Callewaert started to publish long before the computer age, in 1974. He sent his PhD dissertation to the press typed on paper and then revised three typeset proofs. In 2009, he sent his most recent publication to the publisher on a memory stick: 2,187 pages. Many of the early articles, especially those of the pre-computer age, may no longer be easily available and for that reason eleven articles were selected and thoroughly revised for this publication (pp. 3-169). The research career of Callewaert was at the beginning strongly inspired by F. Camille Bulcke (Ranchi) and Charlotte Vaudeville (Paris). He followed their advice and worked mainly on manuscripts with Nirguna Bhakti literature, preparing critical editions and English translations. In order to complete the overall view of this research in that area, in this book are further given a summary of nine books published in the period 1989–2009 (pp. 171-216) and a summary of eight articles (1996–2011, pp. 217-44).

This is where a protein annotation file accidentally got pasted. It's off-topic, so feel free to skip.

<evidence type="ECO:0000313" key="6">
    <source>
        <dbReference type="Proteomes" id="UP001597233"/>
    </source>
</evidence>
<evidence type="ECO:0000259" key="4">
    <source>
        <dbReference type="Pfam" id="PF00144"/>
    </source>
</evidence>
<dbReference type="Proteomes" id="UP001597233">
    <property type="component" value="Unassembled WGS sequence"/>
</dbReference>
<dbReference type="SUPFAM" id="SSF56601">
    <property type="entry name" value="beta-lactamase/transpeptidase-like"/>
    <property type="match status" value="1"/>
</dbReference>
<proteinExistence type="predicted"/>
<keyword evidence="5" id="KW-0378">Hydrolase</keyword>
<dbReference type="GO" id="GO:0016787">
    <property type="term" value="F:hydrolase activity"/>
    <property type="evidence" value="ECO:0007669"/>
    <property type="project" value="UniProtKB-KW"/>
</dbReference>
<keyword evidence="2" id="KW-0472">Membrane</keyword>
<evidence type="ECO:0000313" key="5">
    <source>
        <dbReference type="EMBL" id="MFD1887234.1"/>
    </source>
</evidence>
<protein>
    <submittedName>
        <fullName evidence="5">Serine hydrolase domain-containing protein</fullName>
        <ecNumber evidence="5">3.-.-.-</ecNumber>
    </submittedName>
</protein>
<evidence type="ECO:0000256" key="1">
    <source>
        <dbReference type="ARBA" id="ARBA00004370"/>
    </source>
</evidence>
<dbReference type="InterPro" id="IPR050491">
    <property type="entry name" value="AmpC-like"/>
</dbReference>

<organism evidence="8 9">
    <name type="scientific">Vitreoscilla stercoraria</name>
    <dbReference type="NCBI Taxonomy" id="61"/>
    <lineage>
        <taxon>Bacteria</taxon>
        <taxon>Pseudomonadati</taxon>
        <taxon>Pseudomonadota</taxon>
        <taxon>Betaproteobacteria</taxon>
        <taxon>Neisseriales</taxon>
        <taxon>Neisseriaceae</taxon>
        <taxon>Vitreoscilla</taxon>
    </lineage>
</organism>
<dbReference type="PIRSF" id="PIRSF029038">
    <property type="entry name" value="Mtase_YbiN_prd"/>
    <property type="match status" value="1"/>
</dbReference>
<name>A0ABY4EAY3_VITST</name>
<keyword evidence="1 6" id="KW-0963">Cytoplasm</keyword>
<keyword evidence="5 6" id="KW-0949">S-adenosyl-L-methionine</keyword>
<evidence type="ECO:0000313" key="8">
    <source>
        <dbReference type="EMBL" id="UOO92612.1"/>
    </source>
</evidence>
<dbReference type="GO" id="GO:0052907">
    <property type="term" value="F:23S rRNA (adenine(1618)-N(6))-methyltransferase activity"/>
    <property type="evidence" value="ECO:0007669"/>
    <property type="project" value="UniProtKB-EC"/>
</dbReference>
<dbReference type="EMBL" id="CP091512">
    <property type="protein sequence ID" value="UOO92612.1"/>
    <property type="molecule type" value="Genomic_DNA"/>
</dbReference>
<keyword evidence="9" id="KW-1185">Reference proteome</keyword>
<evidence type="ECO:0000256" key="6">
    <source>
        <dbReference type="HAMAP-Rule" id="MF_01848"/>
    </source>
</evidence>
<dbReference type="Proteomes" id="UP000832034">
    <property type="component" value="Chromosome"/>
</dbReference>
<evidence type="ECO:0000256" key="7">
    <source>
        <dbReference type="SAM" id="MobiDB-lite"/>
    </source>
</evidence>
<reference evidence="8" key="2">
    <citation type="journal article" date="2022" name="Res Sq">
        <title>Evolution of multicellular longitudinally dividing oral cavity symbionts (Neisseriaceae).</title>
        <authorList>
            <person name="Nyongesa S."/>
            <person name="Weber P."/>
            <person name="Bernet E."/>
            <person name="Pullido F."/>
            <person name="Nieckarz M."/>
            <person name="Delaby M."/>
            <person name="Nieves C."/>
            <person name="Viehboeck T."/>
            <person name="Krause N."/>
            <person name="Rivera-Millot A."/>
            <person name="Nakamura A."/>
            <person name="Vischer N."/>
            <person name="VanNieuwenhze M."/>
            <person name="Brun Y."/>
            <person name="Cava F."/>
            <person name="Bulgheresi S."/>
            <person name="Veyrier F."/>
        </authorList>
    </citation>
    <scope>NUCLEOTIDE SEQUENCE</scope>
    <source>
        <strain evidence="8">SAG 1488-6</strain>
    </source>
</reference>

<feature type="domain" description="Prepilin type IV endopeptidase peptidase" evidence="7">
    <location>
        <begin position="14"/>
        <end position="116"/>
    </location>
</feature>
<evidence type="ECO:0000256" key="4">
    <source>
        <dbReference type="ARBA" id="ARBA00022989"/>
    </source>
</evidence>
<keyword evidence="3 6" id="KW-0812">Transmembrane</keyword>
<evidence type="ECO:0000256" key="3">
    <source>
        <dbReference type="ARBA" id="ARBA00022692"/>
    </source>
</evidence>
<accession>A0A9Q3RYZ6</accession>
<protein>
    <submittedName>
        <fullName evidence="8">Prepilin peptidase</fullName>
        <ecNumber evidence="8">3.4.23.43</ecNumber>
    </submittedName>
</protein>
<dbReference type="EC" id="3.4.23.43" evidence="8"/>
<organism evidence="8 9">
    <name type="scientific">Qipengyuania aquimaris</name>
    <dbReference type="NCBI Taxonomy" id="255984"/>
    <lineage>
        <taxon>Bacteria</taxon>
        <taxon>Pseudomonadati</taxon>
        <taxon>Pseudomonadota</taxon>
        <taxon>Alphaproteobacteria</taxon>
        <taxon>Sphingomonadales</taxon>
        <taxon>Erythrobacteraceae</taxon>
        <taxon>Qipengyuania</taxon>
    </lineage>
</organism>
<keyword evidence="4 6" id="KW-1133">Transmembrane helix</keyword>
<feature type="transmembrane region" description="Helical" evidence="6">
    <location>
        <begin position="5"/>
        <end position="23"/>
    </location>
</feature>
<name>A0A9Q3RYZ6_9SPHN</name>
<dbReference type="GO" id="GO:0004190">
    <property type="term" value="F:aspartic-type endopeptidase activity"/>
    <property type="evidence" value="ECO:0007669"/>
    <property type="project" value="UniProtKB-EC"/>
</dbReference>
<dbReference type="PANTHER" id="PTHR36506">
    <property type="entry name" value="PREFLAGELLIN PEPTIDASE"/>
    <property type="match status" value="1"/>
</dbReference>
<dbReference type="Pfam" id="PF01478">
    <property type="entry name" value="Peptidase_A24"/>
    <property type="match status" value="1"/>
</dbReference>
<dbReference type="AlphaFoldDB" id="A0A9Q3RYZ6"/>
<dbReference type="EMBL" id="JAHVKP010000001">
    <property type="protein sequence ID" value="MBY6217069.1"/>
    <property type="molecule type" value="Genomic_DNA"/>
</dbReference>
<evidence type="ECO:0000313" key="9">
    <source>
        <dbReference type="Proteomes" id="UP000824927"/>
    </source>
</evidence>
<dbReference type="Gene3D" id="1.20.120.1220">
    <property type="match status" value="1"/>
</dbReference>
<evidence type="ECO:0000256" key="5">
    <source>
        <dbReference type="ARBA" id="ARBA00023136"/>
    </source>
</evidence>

During his career he has photographed many manuscripts now threatened with destruction (the result is now digitized in the University of Heidelberg Library); he has prepared critical editions and translations in collaboration with several outstanding colleagues, and he realized how wrong he was in 1971 when defining his research future: to copy as many manuscripts as possible and to reconstruct the archetype, of “the original Kabir” and others, after a stemmatic comparison of the manuscripts. For, scribes committed errors, intentionally or unknowingly, and variant readings, Callewaert thought, should enable a researcher to establish the relationship between the manuscripts. What eventually turned out to be a wrong methodology became a very exciting adventure, when Callewaert started to discover the singers in the manuscripts. This evolution too is discussed in the present volume, From Chant to Script.